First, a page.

Convex collider geometries are created through a process called Cooking. This process has been modified to make a second attempt if the PhysX engine fails during the Cooking process due to the complexity of the geometry or a large number of vertices provided. On the second attempt, the vertices will be quantized using K-means clustering, which reduces the number of vertices by creating an approximation of the original model. If the PhysX engine fails again during the second attempt, a box collider geometry will be created.

    Body Assembly

    The BodyAssembly class has been specifically developed to work with the Kinematization solution. The following points describe the key characteristics and behaviors provided by the class.

    1. It provides polymorphism, allowing you to change its geometry to a primitive shape (box, cylinder, and sphere) or a convex shape (CAD file models).
    2. The behavior of the Body can vary depending on the selected dynamics
      • Bodiless: It is kinematic and has no collider
      • Rigid: It is kinematic and has a collider
      • Physics: It is dynamic, and its position and velocity are determined by the forces acting on it.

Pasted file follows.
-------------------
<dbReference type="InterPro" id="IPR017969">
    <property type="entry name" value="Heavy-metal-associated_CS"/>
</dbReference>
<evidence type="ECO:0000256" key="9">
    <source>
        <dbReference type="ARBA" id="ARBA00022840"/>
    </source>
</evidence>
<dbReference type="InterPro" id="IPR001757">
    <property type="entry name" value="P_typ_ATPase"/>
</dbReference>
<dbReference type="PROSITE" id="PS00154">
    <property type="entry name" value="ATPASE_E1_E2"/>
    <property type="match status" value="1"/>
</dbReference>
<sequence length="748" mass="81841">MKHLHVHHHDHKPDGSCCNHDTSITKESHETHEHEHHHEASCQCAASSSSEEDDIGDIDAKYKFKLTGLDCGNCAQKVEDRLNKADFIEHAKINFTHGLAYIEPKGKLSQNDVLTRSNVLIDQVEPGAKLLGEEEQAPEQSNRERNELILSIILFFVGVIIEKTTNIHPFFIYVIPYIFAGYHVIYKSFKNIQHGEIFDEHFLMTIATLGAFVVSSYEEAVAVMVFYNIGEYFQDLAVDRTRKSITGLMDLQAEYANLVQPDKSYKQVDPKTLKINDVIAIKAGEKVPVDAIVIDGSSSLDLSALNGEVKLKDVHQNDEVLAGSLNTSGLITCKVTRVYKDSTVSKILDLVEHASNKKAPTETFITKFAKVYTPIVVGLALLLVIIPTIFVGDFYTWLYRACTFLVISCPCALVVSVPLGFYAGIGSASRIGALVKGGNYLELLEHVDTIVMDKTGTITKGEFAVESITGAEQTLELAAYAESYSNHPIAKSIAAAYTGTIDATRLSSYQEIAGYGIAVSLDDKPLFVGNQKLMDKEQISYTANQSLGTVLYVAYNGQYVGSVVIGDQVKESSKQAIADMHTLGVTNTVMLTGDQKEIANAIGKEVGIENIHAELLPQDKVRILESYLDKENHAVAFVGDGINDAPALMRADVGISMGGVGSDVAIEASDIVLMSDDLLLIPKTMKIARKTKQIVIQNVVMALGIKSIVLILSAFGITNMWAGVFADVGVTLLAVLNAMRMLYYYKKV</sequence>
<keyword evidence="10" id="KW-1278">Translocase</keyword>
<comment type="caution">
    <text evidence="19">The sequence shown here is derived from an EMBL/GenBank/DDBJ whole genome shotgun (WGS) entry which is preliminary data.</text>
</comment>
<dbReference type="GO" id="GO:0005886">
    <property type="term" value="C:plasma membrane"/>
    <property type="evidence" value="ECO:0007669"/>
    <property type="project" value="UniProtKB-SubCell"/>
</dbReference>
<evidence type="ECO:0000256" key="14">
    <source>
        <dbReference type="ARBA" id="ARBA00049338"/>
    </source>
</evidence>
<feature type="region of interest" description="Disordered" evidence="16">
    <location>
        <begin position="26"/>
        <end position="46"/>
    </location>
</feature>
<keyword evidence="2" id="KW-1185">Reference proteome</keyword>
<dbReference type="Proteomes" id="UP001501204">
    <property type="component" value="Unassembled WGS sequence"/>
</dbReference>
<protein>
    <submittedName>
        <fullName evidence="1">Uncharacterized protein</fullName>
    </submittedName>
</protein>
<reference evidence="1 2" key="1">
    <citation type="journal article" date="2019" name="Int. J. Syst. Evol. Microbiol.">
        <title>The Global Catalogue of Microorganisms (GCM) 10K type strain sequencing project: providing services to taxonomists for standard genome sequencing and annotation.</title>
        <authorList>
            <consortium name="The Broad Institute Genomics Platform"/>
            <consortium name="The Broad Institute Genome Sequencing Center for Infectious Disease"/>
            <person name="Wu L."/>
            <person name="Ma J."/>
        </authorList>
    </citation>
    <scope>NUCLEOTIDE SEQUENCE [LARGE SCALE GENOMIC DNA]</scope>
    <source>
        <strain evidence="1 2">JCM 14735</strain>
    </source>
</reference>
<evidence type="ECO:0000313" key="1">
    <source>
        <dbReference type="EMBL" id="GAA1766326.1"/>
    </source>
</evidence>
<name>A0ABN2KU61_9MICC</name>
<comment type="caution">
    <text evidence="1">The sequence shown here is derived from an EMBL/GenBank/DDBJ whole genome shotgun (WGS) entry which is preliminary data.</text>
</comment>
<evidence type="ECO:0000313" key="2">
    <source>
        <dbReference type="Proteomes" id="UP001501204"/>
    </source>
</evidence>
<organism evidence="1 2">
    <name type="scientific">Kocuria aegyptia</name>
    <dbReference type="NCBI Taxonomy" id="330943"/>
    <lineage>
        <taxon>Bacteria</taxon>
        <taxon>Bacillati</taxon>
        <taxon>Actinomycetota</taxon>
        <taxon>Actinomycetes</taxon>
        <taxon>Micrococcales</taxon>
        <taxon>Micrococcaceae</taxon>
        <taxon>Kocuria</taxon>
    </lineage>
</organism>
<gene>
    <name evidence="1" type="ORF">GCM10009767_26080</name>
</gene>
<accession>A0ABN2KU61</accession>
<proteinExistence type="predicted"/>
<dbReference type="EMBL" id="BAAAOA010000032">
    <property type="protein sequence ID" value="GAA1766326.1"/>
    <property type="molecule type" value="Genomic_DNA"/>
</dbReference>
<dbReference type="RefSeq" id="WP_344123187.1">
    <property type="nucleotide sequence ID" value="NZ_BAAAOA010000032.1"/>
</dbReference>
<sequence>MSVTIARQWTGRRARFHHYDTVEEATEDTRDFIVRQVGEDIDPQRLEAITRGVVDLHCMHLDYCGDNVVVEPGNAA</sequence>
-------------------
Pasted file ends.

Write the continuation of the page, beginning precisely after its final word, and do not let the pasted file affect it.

3. Minimum position and velocity iterations improves the results of the PhysX engine solver for the current Body, when using physics joints.
    4. Collision allows you to enable or disable collision with other BodyAssembly objects in the scene, without destroying the collider.
    5. Gravity allows you to enable or disable the effect of gravity on the current Body
    6. Weight defines the density of the Body considering its volume


    Body Assembly has been designed to be compatible with Kinematic Axis Assembly and Physics Joints. On the other hand, you can perform combination between Kinematic Axis and Physics Joints to create mechanisms.

    Kinematic Axis

    • It allows for the movement of single or multiple assemblies that have been attached to it.
    • It supports the attachment of Kinematic Axis assemblies to create serial or parallel kinematic chains.
    • It supports the attachment of Body Assembly objects which belong to a structure composed by joints and which Dynamics type is Rigid.
    • It provides only one degree of freedom.